Chemical: Diquat is a widely used and effective herbicide because it causes ion leakage in duckweed and other aquatic plants. A Florida study showed that after 20-30 years, Landoltia punctata developed resistance to Diquat and Paraquat herbicides. The mechanism of resistance to Diquat is independent of electron transport in photosynthesis, and therefore is not exclusive to photosynthesis. (Koschnick et al, 2006). A separate study by Koshnick et al (2004) indicated that Landoltia punctata was not adequately controlled by Carfentrazone-ethyl at the maximum proposed rate of 224g/ha Super(-1).
Landoltia punctata reproduces via vegetative budding of the daughter fronds from the two pouches at the base of the frond. Daughter fronds stay attached to mother fronds by a short stipe, which gives a cluster-like appearance to the plant. L. punctata can also reproduce sexually, by seed, but this occurs seldomly. (Jacono, 2002).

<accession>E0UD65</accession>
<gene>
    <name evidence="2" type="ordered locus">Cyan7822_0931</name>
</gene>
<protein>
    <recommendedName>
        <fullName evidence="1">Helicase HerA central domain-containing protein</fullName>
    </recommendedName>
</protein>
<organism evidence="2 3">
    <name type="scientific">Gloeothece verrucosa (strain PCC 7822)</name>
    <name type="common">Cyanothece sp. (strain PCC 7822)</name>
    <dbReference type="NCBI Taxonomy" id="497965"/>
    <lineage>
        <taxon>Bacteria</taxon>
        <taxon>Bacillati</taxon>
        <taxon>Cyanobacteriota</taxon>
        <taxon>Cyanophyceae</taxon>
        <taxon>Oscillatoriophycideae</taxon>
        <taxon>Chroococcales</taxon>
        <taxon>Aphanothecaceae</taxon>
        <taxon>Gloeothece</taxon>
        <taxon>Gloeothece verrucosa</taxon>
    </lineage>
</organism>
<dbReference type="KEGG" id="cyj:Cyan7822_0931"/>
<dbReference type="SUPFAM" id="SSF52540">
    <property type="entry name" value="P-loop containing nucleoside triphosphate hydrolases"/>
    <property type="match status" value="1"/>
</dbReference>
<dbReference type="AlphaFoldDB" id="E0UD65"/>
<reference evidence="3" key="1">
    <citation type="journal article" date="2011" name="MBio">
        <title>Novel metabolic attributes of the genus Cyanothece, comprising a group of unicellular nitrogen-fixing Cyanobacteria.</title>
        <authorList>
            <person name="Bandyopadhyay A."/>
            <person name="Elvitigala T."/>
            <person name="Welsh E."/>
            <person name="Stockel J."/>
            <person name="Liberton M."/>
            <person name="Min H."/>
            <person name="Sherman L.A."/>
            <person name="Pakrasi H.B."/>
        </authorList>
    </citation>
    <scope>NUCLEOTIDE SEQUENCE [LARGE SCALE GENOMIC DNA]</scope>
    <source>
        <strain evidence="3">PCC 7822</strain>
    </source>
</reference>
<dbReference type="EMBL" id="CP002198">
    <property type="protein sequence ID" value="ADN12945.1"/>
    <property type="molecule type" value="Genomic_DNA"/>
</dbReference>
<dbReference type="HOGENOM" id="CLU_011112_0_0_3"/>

Reviewed by: Expert review underway: Tyler J. Koschnick, PhD
Aquatics Research Manager
SePRO Corporation USA
Compiled by: National Biological Information Infrastructure (NBII) & IUCN/SSC Invasive Species Specialist Group (ISSG)
Last Modified: Wednesday, 8 November 2006